By the time you get all that done, most of the GTiR's on the planet will be orange dust, along with their owners ! :doh: :lol:Keira said:if i can be bothered :lol: i'll dig out one of my catalogues, as i've got one that had inserts (bilsteins iirc) and other suspension components where you could basically build your own coilovers.
if i speak to allen or mark nicely, they may pull apart one of their koni modified shocks get the sizes and it might be possible that one of the inserts matches
then again they may not :lol: so this post will be worthless, like most of mine :lol:
Cheers bud, hope you got some info out my wandering drivel.EssexAaron said:what a brilliant read
Don't mean to drag up an old thread...but I am looking for some experienced advice on road racing/time attack spring rates for coilovers.I think Kieron is being a little cheeky/entertaining and looking for an excuse to get in his 6000th post ;-)
If you need to ask if you need something then you probably don't.
When our cars were made, Nismo made some non adjustable springs and dampers that I've not used but on paper are the optimum suspension upgrade for Joe Bloggs GtiR driver who wants to buy a shiney bit, get someone else to fit it and feel an improvement. No great surprise that the same people who rallyed the car sold the most rounded road upgrade.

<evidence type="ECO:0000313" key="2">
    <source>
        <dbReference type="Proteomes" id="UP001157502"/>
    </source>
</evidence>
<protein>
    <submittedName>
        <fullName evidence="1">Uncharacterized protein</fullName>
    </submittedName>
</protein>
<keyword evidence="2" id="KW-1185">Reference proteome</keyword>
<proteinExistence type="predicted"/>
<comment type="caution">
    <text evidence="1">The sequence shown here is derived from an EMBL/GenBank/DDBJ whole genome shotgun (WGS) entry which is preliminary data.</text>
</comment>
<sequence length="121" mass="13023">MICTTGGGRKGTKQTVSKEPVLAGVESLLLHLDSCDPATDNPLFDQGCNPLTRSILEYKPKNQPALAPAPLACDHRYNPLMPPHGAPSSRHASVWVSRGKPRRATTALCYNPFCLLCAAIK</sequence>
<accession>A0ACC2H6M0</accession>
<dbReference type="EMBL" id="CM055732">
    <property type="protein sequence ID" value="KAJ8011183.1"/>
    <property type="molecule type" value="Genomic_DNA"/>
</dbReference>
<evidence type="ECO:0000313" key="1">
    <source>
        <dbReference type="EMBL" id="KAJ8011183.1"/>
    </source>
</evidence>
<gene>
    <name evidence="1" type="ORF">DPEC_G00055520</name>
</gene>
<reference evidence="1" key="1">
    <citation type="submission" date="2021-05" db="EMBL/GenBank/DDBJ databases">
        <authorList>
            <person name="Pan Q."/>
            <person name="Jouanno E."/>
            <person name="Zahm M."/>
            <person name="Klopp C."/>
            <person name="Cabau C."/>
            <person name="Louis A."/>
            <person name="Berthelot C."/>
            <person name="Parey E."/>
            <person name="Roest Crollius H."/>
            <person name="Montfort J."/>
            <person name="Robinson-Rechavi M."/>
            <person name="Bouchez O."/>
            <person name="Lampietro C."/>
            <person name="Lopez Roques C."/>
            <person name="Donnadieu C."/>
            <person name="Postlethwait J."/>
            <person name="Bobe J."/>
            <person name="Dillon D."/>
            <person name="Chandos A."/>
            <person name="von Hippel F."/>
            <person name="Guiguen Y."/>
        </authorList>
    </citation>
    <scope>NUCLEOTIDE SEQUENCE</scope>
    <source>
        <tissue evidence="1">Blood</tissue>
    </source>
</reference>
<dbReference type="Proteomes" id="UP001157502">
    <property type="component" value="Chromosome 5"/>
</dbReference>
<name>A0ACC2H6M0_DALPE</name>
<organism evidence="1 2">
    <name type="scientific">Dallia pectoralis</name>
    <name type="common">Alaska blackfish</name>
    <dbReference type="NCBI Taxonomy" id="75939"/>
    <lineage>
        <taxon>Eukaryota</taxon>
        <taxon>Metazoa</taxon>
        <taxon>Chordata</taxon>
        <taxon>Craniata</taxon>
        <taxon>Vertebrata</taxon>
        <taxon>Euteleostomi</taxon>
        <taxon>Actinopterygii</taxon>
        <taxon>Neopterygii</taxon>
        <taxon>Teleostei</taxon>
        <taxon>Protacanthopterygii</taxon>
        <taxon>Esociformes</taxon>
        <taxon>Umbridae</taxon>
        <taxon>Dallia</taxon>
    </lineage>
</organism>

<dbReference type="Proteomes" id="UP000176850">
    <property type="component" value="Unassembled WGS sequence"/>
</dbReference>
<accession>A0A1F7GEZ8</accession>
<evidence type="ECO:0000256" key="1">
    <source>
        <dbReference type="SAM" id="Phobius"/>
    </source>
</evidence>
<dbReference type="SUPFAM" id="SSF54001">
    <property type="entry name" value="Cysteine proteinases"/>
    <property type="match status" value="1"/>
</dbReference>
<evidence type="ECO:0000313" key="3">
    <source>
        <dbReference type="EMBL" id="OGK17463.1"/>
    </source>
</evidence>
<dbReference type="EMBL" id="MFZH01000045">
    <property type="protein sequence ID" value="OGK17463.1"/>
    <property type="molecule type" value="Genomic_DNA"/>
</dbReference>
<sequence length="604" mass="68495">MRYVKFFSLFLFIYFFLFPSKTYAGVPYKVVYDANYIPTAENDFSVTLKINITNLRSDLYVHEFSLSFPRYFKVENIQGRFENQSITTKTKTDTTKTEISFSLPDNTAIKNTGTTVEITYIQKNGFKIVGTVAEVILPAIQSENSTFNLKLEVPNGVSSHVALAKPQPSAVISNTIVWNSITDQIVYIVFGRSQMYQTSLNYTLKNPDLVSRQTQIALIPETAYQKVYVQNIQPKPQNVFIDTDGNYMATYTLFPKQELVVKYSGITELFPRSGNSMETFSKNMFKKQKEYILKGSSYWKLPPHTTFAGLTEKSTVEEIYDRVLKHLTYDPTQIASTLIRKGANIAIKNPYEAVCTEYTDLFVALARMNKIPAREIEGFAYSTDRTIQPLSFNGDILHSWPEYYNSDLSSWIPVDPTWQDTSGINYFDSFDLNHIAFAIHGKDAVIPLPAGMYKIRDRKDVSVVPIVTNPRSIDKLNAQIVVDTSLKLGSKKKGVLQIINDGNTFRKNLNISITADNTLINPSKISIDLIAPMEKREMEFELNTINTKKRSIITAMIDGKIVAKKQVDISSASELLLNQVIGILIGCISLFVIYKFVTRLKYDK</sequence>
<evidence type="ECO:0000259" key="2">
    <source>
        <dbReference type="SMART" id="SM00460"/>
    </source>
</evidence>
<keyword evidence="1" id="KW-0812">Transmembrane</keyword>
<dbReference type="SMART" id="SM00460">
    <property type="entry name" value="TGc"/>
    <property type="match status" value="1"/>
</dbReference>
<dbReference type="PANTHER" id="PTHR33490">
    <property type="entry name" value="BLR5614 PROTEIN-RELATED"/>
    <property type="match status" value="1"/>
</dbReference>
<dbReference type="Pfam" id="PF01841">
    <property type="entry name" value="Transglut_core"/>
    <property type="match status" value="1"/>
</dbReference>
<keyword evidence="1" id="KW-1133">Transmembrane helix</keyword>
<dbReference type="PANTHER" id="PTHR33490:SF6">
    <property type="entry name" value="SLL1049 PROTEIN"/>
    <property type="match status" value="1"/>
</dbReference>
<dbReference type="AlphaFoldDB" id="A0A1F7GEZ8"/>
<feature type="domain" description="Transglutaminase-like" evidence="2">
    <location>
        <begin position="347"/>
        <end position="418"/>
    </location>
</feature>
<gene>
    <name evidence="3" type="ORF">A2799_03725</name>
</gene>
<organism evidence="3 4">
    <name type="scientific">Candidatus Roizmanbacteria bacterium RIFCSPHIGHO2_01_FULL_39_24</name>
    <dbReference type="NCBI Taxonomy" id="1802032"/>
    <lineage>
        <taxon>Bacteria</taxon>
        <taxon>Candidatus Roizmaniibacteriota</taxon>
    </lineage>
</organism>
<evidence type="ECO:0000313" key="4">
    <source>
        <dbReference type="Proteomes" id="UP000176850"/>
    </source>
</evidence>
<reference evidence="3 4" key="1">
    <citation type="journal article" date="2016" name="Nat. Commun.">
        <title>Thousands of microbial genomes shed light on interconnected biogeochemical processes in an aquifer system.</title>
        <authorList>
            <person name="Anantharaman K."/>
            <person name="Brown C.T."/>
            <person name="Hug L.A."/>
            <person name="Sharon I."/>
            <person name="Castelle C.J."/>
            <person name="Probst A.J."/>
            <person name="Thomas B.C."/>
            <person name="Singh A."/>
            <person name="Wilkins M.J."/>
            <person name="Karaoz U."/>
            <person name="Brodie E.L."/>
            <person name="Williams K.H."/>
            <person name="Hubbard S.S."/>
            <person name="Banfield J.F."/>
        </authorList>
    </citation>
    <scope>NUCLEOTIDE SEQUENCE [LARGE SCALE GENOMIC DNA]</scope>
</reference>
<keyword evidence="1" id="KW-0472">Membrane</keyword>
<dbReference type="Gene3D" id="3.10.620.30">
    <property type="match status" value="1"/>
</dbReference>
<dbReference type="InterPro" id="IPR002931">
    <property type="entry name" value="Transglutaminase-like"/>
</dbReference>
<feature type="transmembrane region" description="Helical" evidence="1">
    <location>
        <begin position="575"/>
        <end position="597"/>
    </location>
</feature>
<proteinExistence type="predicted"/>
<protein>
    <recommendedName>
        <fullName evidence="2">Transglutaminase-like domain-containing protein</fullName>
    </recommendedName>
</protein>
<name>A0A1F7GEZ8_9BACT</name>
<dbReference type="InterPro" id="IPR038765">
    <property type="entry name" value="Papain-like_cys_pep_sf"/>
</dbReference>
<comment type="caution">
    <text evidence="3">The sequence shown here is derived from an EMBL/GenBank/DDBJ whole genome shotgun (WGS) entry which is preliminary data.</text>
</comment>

Whiteline springs are 10mm too low IMO for wet roads, Koni dampers are still adjustable so Joe Bloggs will probably put them in the middle or on full stiff, neither of which are very scientific.
Having adjustable ride height/damping give the option of setting your own compromise. There is nothing magical about a "coilover" that will make it work any better or worse than non-adjustable suspension.
I've had some intersting discussion with Fubar Andy from here whose set his car up in a similar but different way to mine. The reason for the difference is because he drives differently, there is no right or wrong.
The reality is as Paul says that these options aren't readily available so Joe bloggs then goes and gets some coilovers and puts them on the stiffest and lowest setting. Then complains about spending a load of money on bits and the GtiR being the worst handling car ever so goes off to buy an EVO.
There is nothing intrinsically right or wrong about coilovers on a road car but if you buy them then make sure you get them setup correctly with known working settings otherwise they are more likely to be wrong than right.
For the record, when setting up my car, I still find more awful settings than good ones